The new establishment holds some spicy surprises and Western cuisine execution

The new extension at Harbour City is more than half-filled with new eateries in the likes of Tsukada Nojo, Paper Moon, and Hexa. Among them are two imports from China: Xihe Ya Yuan and most recently, contemporary Sichuan restaurant Fu Rong.

The establishment welcomes guests with traditional wooden panels, followed by a main dining area that stretches and bends around the harbour view, an asset to restaurants on this extended wing of Harbour City. With earth tones and beige leather seating evenly scattered across the room, Fu Rong’s interior exudes a homely feeling of comfort.

Unlike traditional Sichuan menu which specialises in different levels of fiery hot dishes, Fu Rong’s approach skews more towards traditional flavours with Western cuisine execution. We began our meal with courgette noodles with sweet and spicy soy sauce, a refreshing starter where crisp courgette shreds are dressed and tossed tableside with a soy dressing. The Chengdu chicken consommé with chicken and Chinese yam is a traditional dish, reinvented with texture resembling a fine savoury mousseline, served in a rich chicken consommé.

The bon bon chicken was revamped with a chilli oil dressing served within a blown sugar globe atop the shredded bird. Upon breaking the sugar crust, the red oil drizzled over the cold chicken, adding heat and aroma to meaty dish.

Oil poached basa fish with fried chilli and Sichuan pepper is a standard Sichuan offering, although Fu Rong’s version looked the part while lacked intensity. The basa, a variety of catfish, was soft and creamy, was mild against the numbing Sichuan peppercorns. Braised shrimps with Chinese cucumber and pepper sauce is the night’s surprise, as the thick green sauce bears both tartness and heat that slowly ooze out in layers, adding complexity in every bite.

Sautéed sweet beans and Gordon Euryale may seem like an unfamiliar dish. Gordon Euryale is a white, slightly glutinous seed widely used in Chinese cooking. Its chewy texture also brings mild sweetness, which blends well with smaller green peas, although we preferred sugar snaps more than out-of-season garden peas. While carbs such as Chengdu dan-dan noodles may seem like an obvious choice, we preferred the sticky rice with steamed pork belly and sweet osmanthus over it. Unusual may it seem; the dessert was mild with a thin slice belly of pork melting into the warm glutinous rice. The quality of desserts varies, as some of the selection may be too cloyingly sweet. The signature fried rice cake with Sichuan red sugar was rather filling to be enjoyed after a meal of rich dishes. The shredded winter melon with crystal sugar, resembling birds’ nest, suffered the same sweetness issue, although the cool dessert made a wonderful treat to rid of fiery sensation on the palate.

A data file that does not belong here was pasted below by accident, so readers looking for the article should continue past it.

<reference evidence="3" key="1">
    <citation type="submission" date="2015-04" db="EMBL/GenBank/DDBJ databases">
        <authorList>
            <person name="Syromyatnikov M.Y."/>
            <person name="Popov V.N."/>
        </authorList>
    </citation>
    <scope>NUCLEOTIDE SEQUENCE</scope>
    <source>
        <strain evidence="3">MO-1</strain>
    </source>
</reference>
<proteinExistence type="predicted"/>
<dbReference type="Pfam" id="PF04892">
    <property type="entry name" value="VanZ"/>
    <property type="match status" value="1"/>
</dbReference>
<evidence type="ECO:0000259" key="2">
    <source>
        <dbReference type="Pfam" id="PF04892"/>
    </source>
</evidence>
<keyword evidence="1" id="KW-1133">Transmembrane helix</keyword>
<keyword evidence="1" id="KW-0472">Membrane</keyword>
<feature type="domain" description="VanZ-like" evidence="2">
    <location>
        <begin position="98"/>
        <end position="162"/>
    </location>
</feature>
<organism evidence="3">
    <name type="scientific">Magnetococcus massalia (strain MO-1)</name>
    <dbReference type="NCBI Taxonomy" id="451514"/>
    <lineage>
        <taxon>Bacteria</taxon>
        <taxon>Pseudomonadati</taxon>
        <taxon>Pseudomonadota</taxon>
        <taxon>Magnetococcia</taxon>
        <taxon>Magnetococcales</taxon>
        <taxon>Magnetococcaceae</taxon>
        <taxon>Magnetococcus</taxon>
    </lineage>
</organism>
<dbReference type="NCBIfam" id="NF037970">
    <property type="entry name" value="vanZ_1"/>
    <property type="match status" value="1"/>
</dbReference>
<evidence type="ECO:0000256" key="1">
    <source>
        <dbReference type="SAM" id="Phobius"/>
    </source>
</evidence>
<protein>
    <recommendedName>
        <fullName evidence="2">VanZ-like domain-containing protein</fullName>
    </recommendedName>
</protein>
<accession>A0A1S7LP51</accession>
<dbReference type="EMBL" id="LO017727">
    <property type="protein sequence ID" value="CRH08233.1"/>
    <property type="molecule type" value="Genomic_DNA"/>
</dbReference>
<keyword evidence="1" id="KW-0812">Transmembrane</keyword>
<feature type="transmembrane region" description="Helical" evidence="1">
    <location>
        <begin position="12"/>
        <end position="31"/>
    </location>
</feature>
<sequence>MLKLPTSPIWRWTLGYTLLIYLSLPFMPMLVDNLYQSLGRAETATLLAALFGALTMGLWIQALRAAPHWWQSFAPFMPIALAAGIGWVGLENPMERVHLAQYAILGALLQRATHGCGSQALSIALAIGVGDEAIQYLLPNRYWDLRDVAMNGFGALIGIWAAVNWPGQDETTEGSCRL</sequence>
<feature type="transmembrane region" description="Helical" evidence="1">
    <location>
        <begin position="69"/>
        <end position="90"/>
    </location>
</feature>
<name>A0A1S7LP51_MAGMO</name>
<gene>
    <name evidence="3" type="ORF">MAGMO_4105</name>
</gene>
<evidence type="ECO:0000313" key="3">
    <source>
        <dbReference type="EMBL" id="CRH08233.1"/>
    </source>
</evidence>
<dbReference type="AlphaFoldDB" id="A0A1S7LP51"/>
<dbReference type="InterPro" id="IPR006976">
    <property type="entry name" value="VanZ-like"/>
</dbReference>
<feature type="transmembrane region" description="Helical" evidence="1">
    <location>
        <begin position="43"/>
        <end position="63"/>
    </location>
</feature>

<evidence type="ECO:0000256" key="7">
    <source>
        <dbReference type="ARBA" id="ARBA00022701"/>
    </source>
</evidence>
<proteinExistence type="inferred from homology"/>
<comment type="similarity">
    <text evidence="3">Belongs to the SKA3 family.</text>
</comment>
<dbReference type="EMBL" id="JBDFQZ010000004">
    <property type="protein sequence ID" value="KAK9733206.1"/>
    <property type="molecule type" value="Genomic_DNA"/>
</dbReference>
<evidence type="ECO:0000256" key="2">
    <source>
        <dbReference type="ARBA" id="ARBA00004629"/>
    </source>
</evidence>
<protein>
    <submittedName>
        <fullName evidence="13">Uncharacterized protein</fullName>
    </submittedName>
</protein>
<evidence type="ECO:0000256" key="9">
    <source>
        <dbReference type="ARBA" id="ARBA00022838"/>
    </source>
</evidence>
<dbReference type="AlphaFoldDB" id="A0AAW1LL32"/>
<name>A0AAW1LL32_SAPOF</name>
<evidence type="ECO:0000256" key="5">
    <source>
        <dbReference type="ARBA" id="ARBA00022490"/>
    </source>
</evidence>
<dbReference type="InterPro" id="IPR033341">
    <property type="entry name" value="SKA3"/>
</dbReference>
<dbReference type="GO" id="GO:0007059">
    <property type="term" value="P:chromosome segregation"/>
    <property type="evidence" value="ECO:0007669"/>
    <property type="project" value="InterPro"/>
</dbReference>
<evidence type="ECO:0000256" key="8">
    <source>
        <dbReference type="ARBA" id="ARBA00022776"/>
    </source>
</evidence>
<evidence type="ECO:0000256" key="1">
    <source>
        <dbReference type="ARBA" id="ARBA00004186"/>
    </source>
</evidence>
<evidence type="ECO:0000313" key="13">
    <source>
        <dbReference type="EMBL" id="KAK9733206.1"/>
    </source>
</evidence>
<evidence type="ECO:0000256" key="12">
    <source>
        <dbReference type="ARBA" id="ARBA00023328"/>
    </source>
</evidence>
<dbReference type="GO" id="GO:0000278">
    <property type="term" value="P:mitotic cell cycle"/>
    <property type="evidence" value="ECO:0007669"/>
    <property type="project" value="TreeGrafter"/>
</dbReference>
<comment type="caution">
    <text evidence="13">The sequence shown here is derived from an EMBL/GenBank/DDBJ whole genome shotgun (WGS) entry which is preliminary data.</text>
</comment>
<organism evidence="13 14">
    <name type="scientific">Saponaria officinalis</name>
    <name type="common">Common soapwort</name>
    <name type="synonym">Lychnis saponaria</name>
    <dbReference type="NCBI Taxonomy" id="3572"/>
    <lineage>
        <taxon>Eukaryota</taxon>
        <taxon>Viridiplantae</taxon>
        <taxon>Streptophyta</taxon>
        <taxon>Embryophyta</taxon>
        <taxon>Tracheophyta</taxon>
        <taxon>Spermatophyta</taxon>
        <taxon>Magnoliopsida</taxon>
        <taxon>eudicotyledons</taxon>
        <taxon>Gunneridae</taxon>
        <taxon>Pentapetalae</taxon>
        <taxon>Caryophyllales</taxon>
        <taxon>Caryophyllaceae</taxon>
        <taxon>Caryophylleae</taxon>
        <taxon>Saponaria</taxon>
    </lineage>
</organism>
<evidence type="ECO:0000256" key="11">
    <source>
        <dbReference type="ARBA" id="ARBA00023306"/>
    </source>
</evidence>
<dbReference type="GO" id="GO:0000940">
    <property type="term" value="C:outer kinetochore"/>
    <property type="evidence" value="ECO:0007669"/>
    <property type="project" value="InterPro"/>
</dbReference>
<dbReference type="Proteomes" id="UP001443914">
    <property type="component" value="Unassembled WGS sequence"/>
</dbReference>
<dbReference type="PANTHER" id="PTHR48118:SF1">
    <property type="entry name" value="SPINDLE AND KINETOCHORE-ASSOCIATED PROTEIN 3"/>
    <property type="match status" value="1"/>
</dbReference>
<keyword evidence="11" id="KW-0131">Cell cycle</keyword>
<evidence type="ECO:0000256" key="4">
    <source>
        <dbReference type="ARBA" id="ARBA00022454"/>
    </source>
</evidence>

Fu Rong’s wine list is impressive, with an abundance of by-the-glass options. Wines by the bottles are predominantly French, with a fine selection from New World regions as well. Guests who fancy Chinese high-proof spirits such as baijiu will be glad to find Fu Rong’s extensive selection as well.

Service at Fu Rong was on point, although a bit hectic with mixed orders and extended waiting time between menu orders. Members of the service team are mostly friendly with sound knowledge to introduce the restaurant’s concept and recommend menu highlights. 

Fu Rong, Shop 201, 2/F Ocean Terminal, Harbour City, 3-27 Canton Road, Tsim Sha Tsui, Kowloon, Hong Kong; +852 2328 3302

A meal for two with wine and service: around HK$1,100

Rating: 3.5/5 


How we rate
Each of our reviewers score restaurants based on four main criteria: setting, food, service, and drinks, taking into account more than 35 different points of reference including manners of staff, usefulness of the wine list, and whether or not the restaurant makes an effort to be environmentally aware. 5/5 indicates an exceptional experience; 4-4.5/5 is excellent; 3-3.5/5 is good to very good; and 2.5/5 or lower is average to below average. Before visiting a restaurant, the reviewers will book using a pseudonym and do not make themselves known to restaurant staff, in order to experience the venue as a regular guest—if this is not possible, or if we are recognised, we will indicate this in the review.